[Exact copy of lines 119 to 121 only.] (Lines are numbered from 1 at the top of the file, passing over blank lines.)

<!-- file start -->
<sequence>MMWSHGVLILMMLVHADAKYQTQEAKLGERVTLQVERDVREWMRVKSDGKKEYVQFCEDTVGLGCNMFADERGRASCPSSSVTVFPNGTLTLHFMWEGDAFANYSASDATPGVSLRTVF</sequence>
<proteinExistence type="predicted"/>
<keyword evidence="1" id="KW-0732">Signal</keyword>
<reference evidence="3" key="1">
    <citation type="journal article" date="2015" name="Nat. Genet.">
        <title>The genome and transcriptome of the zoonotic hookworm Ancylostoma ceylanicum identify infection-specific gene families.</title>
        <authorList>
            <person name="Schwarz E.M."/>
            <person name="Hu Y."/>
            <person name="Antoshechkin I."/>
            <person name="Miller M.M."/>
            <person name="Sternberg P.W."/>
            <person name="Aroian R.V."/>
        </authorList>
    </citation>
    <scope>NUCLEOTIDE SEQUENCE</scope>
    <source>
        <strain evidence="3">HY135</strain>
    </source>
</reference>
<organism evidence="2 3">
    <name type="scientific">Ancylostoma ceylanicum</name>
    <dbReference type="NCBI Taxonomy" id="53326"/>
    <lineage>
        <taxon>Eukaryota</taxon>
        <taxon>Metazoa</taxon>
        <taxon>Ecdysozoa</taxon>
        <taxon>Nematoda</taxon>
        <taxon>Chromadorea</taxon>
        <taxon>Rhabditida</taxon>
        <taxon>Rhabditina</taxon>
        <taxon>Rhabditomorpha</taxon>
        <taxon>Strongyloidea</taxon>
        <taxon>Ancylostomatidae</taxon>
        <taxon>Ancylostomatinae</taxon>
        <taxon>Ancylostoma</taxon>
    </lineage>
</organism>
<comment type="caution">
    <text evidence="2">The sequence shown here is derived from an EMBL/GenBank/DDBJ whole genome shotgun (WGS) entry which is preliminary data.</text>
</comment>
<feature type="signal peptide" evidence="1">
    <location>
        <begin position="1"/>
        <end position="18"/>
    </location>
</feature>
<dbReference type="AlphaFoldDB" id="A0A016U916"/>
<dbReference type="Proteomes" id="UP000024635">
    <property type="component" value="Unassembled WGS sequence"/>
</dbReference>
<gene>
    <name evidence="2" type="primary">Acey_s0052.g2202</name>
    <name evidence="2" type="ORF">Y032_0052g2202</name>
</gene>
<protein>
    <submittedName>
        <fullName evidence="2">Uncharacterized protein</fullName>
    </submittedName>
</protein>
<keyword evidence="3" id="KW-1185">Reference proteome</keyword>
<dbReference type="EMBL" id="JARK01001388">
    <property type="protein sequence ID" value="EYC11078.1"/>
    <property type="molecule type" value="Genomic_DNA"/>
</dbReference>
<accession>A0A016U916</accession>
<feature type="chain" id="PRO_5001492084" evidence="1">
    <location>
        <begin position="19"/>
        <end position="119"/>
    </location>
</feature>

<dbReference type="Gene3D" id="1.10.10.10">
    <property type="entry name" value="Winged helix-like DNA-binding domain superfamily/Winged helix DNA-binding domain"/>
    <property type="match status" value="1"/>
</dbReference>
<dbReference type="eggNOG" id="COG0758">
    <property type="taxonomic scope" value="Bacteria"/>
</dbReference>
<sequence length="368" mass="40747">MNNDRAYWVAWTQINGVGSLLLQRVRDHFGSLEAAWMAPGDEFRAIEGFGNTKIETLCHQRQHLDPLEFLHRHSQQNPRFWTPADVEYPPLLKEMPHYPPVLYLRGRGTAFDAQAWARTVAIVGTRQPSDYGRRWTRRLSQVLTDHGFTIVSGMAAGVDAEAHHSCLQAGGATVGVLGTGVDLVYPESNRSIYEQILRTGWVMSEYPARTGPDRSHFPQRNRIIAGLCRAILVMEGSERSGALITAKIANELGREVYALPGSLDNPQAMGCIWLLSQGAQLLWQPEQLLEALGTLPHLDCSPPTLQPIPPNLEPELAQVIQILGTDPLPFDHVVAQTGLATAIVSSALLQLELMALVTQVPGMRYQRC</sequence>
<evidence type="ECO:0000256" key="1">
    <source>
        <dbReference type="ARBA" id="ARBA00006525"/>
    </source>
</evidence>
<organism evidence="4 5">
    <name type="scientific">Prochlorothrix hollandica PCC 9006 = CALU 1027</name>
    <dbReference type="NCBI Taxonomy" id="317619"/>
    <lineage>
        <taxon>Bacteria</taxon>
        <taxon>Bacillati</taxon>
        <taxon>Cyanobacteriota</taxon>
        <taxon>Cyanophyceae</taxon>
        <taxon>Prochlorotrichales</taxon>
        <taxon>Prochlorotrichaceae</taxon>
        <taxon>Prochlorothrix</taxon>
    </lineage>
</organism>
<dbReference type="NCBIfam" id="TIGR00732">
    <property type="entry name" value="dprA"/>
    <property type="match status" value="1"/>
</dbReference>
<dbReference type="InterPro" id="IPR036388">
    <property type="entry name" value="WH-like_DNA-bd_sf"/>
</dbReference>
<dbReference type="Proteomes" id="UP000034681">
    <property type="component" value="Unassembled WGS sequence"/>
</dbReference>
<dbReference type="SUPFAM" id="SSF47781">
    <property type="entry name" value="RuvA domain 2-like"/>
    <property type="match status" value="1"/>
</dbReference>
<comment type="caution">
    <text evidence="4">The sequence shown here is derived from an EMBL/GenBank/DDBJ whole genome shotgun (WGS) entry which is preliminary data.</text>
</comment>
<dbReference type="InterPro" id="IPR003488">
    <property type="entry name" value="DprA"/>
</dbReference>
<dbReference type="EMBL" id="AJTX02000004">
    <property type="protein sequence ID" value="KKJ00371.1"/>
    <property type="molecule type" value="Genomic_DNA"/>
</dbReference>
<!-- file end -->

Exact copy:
<dbReference type="EMBL" id="AJTX02000004">
    <property type="protein sequence ID" value="KKJ00371.1"/>
    <property type="molecule type" value="Genomic_DNA"/>